Rachel was attacked for her features, speech patterns, and usage of words like “creepy-ass cracker” – attributed to Trayvon describing Zimmerman following him that night. For many, particularly in the black community, liberal and conservative pundits, middle- and upper-middle-class blacks, she became a real-life manifestation of the highly problematic Hollywood film Precious – someone to be vilified.
As Mychal Denzel Smith, writing online for The Nation, states, “Rachel Jeantel isn’t a Hollywood actress. She’s not a trained professional. She doesn’t testify in court regularly. She’s a young black woman missing her friend. She showed up to court to give all the information she had as to what happened the night he died.” Rachel Jeantel is the daughter of Haitian and Dominican parents, and English is, perhaps, her third language, so reading and writing would be a difficult task. So why attack Rachel Jeantel? Because she contradicts the narrative that defends the actions of George Zimmerman. Rachel Jeantel raised Trayvon’s human quality as a person who treated her with a level of respect and dignity. Compare this to the way the court, media wolves, and capitalist society have attempted to portray Trayvon as the menacing “aggressor” and marijuana-smoking pothead.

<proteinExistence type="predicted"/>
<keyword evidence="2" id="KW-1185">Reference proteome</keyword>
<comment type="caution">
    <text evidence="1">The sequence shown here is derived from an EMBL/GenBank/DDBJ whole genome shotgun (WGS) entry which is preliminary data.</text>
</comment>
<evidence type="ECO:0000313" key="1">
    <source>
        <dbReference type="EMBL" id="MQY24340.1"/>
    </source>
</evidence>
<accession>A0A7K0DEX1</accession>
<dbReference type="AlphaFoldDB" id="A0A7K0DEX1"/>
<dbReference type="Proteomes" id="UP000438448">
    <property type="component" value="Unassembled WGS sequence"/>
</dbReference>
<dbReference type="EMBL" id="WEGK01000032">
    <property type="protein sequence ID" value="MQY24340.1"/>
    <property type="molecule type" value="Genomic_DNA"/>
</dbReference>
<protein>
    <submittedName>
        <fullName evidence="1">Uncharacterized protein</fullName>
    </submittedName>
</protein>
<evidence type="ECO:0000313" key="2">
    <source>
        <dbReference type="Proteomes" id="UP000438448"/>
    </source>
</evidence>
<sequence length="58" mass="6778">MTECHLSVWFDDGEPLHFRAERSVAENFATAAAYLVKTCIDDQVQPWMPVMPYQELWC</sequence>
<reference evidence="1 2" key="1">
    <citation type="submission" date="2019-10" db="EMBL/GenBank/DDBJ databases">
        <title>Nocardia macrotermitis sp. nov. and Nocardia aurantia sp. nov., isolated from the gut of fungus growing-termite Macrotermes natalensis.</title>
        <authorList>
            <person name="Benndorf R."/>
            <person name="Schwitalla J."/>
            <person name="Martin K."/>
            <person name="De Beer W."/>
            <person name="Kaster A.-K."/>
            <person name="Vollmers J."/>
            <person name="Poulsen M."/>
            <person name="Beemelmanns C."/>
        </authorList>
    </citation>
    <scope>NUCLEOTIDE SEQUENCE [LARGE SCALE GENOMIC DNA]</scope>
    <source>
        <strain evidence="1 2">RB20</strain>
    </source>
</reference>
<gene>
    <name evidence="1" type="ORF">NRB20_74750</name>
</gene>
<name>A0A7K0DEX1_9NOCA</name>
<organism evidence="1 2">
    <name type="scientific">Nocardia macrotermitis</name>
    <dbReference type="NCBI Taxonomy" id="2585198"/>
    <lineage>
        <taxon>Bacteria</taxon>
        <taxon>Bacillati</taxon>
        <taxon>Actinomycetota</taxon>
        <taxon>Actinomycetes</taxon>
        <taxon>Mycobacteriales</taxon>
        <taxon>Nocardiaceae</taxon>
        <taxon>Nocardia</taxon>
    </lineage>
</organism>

After the Trial: Which Way Forward?
If justice is to be served, the protests and demonstrations must begin again to put pressure on big business, the court system, jury, and judge as closing statements begin in the next few days. The righteous fury of working people who want justice for Trayvon must be exhibited. It was the explosive grassroots protest nationally and internationally that forced the authorities to bring charges against Zimmerman in the first place. If we have learned anything from recent international workers’ movements in Brazil and Turkey, it’s that militant social struggle can push back and prevent the ruling elite temporarily from implementing their anti-working-class policies.